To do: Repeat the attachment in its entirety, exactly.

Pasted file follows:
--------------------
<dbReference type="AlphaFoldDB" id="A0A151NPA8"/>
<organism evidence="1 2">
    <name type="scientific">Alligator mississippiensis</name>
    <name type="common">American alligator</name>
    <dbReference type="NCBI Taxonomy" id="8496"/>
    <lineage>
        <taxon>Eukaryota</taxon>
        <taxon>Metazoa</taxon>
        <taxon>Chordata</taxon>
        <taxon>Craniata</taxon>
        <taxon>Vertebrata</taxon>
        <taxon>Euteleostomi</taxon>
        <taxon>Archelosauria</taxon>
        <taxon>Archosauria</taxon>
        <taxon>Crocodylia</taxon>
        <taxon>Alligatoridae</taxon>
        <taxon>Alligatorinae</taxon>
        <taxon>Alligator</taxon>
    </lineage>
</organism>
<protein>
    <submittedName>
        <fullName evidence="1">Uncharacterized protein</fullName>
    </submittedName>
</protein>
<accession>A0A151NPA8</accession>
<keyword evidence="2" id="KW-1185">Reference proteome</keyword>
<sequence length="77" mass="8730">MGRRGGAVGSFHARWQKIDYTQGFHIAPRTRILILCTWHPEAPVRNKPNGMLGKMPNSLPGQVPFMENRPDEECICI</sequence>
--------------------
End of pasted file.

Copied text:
<dbReference type="AlphaFoldDB" id="A0A151NPA8"/>
<organism evidence="1 2">
    <name type="scientific">Alligator mississippiensis</name>
    <name type="common">American alligator</name>
    <dbReference type="NCBI Taxonomy" id="8496"/>
    <lineage>
        <taxon>Eukaryota</taxon>
        <taxon>Metazoa</taxon>
        <taxon>Chordata</taxon>
        <taxon>Craniata</taxon>
        <taxon>Vertebrata</taxon>
        <taxon>Euteleostomi</taxon>
        <taxon>Archelosauria</taxon>
        <taxon>Archosauria</taxon>
        <taxon>Crocodylia</taxon>
        <taxon>Alligatoridae</taxon>
        <taxon>Alligatorinae</taxon>
        <taxon>Alligator</taxon>
    </lineage>
</organism>
<protein>
    <submittedName>
        <fullName evidence="1">Uncharacterized protein</fullName>
    </submittedName>
</protein>
<accession>A0A151NPA8</accession>
<keyword evidence="2" id="KW-1185">Reference proteome</keyword>
<sequence length="77" mass="8730">MGRRGGAVGSFHARWQKIDYTQGFHIAPRTRILILCTWHPEAPVRNKPNGMLGKMPNSLPGQVPFMENRPDEECICI</sequence>